While I have argued since it came out that the G of 4 book is the most important programming book of the decade, I have to agree with the other, lone reviewer here, that this is a deeper, more mature work. I rediscovered this book when Alan Holub's series of recent articles began to appear in JavaWorld about implemnting UIs and I realized that he was taking a lot of his ideas from Buschman. One of the reasons I bring this up is that it made me realize that this is the great thing about this book: it dares to wrestle some of the complex issues and tradeoffs to the ground, presenting the reader with a more useable guide to the practice of implementing patterns. You may have read John Vlissides' (Go4 author) comments about how for years after the publication of his book he'd ask when he spoke who had read the book and nearly everyone would raise their hands, then he'd ask who wanted to come up and explain the momento pattern or the bridge and only a couple of people's hands would be raised. This is in part due to the fact that the Go4 book encourages the concept of simple ICs that can just be retrieved and plugged in. In reality, as anyone who has read Vlissides' other book which spends its whole duration talking just about Visitor, the opposite is true. Buschman's book is the best in this regard at spanning the range of design issues but still dealing with the complexities of implementation, and helping the reader through the process of assessing trade-offs and still matching requirements.
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27 of 27 people found the following review helpful By Fernando Albuquerque on June 11, 2000
Format: Hardcover Verified Purchase
This book is a perfect companion to "Design Patterns - Elements of Reusable Object-Oriented Software" (the GoF book) and it is more didactical than the later.
If you are new to patterns, I suggest that you first read this book and refer to "Design Patterns" when needed.
In "Pattern-Oriented Software Architecture", there are some chapters on pattern and software architecture concepts, but most of the book is dedicated to describing architectural and design patterns (there are a few pages on idioms). Some of the architectural patterns are well known: layers, pipes, filters, broker and microkernel.
The code is clear and written mainly in C++. The notations used are easy to understand (OMT notation is addopted for the object models and an adaptation of Message Sequence Charts to object interations).
The production (cover, paper, etc) is excellent.
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32 of 33 people found the following review helpful By Christophe Addinquy on June 23, 2000
Format: Hardcover
Definitively, after reading the GoF book, get this one ! The Design Patterns receive more attention in my own opinion, because patterns newcomers (I was one of them, few years ago) found at first (nices) solutions that may be applied directly. It take a little time to understand that the great idea is elsewhere. POSA book (this one) tackle directly to this great idea, and exposes several patterns categories (3, in fact). Architectural patterns are really well explained, much better than in the GoF. The POSA book receive less attention probably because authors forget the idea to "attract" newcomers, at least in my mind. Anyway, the Design Patterns is my "book of the Decade". I consider this one as the second to purchase in the patterns movement, but it's not a second hand material, it's a complementary materials.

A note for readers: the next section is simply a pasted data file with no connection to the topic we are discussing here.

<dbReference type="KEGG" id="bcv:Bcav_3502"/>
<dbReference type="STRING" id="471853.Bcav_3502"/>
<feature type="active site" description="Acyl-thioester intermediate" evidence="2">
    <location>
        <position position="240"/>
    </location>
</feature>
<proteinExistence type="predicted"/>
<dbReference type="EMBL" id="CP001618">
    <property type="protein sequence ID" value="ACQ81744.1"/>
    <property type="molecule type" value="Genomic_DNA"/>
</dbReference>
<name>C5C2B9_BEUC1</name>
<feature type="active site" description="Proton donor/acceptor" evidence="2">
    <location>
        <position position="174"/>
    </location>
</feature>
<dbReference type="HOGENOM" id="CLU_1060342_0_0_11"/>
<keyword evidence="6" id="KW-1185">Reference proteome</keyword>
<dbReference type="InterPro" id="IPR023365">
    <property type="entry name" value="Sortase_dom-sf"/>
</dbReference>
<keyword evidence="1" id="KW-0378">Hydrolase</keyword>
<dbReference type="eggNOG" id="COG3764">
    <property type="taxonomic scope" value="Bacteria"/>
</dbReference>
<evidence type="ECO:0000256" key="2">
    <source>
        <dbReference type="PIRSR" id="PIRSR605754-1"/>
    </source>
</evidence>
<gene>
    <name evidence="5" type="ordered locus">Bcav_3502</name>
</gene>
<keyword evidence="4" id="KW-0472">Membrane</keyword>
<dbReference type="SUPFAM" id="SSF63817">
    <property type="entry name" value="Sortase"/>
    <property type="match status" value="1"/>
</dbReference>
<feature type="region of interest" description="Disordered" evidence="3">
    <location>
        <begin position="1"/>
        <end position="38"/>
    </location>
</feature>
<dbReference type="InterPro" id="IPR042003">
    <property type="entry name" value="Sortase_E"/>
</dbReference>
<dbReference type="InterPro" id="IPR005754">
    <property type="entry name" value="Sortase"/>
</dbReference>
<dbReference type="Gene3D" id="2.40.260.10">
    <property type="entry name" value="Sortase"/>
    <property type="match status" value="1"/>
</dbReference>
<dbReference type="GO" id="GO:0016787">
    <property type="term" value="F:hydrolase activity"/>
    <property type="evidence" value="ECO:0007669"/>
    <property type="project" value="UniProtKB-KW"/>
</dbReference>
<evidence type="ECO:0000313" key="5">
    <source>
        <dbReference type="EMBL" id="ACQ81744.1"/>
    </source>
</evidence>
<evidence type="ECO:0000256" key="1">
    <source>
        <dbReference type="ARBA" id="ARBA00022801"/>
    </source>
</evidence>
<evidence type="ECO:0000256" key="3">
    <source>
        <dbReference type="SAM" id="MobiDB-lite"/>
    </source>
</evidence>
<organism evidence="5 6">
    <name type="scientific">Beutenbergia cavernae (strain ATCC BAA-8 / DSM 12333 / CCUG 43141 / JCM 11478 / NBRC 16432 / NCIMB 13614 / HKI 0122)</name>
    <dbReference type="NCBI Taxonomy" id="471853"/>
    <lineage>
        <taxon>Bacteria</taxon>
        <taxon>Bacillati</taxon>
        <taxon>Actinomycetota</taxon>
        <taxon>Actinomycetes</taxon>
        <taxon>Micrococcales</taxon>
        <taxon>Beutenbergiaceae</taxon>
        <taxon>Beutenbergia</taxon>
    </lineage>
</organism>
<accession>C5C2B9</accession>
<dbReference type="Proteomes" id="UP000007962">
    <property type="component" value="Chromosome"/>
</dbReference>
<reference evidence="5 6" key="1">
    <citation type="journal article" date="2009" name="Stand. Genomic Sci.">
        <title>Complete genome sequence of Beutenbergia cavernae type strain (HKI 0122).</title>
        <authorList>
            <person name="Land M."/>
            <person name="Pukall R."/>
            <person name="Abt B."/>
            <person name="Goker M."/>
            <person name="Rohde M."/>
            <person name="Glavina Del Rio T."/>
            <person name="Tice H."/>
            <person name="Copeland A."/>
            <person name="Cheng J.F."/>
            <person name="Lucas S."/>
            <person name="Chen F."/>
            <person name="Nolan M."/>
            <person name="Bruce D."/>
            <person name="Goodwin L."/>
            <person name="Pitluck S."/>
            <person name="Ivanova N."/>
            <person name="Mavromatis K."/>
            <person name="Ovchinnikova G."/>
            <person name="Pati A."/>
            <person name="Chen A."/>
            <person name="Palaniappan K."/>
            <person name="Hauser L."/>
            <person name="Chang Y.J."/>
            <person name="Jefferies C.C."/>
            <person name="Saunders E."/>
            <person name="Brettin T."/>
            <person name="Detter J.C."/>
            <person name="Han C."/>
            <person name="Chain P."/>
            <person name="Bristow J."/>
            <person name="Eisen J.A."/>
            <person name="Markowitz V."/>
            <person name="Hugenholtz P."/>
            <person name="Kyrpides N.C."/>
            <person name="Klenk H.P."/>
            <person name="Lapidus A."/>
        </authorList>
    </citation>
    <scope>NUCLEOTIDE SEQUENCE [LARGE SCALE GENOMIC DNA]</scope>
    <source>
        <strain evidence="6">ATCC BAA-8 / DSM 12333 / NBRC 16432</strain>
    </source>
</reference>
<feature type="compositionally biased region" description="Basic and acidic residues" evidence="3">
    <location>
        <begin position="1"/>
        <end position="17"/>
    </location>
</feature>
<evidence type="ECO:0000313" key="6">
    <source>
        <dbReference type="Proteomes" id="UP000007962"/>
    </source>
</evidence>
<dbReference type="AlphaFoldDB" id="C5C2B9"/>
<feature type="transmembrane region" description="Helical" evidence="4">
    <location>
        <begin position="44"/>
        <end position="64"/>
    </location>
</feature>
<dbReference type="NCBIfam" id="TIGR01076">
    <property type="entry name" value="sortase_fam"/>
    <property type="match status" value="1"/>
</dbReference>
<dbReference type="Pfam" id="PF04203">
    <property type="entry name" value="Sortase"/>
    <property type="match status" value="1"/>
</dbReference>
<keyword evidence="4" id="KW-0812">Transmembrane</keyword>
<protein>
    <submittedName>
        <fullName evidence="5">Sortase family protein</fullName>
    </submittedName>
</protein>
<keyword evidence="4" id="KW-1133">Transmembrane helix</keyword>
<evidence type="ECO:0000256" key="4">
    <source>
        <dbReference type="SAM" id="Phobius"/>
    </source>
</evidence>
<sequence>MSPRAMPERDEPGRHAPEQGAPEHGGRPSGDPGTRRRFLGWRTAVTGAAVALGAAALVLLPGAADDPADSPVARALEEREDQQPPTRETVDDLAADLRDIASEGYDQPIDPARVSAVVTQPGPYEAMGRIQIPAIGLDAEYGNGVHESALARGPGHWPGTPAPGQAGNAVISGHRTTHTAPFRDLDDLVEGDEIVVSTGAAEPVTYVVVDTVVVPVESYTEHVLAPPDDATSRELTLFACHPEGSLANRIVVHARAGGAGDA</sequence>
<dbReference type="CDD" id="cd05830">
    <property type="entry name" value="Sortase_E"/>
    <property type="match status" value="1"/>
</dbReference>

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36 of 43 people found the following review helpful By D. A Kaplan on July 6, 2005
Format: Hardcover Verified Purchase
First of all, you need to understand the patterns in the gang of four book before you attempt to read this one. They talk about them all over the place without explaining them. That's a warning, it didn't affect my review.

The major thing I don't like about this book is the abstractness with which they talk. They give you a high level description of a pattern and leave you with that fogginess.

I think the examples were poorly chosen. I would have prefered to have examples that are only as complicated as they needed to be. Unfortunately the book uses examples like, "We're going to make a voice recognition application" or "We're going to make an OS that can run applications that were built on Unix or WinNT or Linux". I think the intent was to have some real-world-I've-been-working-for-six-years examples... it would have been smarter to put the real world examples in a separate chapter and keep the design pattern explanations simple.

Also, I hate the diagrams. They should have just copied the diagrams in the GoF book! Instead they chose these diagrams that give less info and IMO are downright ambiguous in some situations. Another thing the GoF book does is have 2 separate diagrams, one that's a (simple) real world example and another that's a diagram of the actual pattern. This book only has the diagram of the actual pattern.

I disagree with those that say this book is better than the GoF book. I think what they like is the material covered. Material aside, the GoF book presents the information in a much clearer way. That's why I prefer the GoF book over this one.